The result was that the EU was becoming too fractious and too big to govern. The assumption, however, was that it was also too big to fail.

However, as birth rates dropped way below replacement rates and the life spans of early retirees grew longer, the gilded pension programs and civil service jobs, particularly in the so-called Club Med countries in the south, became totally unaffordable.

Rational analysis should have seen that Greece was heading for default a year ago, once it became clear that the previous government had simply lied about the size of its deficit (12 per cent of GDP instead of the six per cent it claimed).

But Greece got away with it because the European Central Bank, in the co-operative mindset that permeated the EU, was not given the tools to hard-check member states' numbers.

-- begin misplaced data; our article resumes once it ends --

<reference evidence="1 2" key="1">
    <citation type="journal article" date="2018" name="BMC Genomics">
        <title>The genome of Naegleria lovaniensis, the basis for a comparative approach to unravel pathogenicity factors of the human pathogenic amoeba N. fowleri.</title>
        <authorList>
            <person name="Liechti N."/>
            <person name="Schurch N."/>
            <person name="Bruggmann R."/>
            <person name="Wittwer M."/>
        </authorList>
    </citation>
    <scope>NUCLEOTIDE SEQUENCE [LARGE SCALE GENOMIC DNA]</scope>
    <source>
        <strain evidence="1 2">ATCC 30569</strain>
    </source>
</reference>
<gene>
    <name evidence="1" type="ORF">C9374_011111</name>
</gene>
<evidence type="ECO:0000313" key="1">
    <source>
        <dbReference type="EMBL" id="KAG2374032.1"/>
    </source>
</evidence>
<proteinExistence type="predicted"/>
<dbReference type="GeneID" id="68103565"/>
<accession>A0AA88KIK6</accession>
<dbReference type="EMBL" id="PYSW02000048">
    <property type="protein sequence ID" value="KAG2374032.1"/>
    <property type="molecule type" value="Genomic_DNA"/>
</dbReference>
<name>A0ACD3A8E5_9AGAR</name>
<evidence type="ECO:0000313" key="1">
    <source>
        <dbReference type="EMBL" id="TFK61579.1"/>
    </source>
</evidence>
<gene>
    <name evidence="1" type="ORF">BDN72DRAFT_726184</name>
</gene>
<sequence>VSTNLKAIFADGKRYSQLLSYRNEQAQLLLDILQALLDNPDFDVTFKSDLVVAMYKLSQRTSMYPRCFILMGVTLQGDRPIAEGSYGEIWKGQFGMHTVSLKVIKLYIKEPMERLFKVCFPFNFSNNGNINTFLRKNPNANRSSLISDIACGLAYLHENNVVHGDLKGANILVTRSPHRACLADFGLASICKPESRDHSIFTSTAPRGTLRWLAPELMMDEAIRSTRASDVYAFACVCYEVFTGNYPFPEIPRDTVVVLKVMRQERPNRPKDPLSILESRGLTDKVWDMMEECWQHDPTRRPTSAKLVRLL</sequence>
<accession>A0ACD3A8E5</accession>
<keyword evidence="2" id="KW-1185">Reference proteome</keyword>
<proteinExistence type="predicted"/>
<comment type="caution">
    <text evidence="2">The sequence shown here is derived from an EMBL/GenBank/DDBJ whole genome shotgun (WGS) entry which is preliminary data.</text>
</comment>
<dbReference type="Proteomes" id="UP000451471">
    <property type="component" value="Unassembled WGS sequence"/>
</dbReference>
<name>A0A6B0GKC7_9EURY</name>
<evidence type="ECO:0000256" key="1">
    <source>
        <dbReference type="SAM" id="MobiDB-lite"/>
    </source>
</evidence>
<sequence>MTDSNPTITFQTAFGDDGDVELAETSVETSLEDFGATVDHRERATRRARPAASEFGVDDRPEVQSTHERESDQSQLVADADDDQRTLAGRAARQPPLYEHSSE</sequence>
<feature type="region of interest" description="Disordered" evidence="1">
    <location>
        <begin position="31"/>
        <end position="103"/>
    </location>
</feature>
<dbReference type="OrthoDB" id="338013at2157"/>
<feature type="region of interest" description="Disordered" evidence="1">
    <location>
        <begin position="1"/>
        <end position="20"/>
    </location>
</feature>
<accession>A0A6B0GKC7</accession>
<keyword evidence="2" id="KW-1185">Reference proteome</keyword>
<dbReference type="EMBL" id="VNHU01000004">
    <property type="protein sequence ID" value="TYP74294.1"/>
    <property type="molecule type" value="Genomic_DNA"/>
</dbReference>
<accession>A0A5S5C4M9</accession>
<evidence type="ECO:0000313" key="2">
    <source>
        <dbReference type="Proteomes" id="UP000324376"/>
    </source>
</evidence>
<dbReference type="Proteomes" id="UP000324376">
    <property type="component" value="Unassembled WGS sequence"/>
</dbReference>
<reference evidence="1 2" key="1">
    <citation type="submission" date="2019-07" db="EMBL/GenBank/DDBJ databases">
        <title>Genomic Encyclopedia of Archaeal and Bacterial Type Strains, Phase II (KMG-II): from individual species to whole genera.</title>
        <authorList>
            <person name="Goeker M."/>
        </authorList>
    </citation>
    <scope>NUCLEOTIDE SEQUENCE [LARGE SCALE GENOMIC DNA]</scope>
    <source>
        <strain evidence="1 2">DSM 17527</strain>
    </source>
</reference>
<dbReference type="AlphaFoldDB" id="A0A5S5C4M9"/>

Playing for time

A robust and swift re-financing package a year ago could probably have saved Greece then, albeit with some "haircuts" for European lenders.

But Greece's euro-partners, especially Germany, played for time, hoping the problem would ease.

They didn't want to have to explain to the upright, tax-paying northern electorates why it was imperative to support the ostensibly free-loading Greeks.

Nor did they make it clear that the ongoing benefits of monetary union were at risk, possibly because they couldn't see that far ahead or were terrified of the electoral consequences. (As Luxembourg's prime minister, Jean-Claude Juncker, put it, "We all know what we have to do. But how do we get elected afterward?")

But now, the debt crisis, the currency crisis, and the existential EU political crisis have come to a head and have to be seen as one. Cosmetic surgery won't work. So what is to be done?

What next

Whatever happens will require German leadership. Germany is the EU's biggest economy and the euro's financial muscle.

German Chancellor Angela Merkel doesn't want to be Europe's lender of last resort. (Reuters)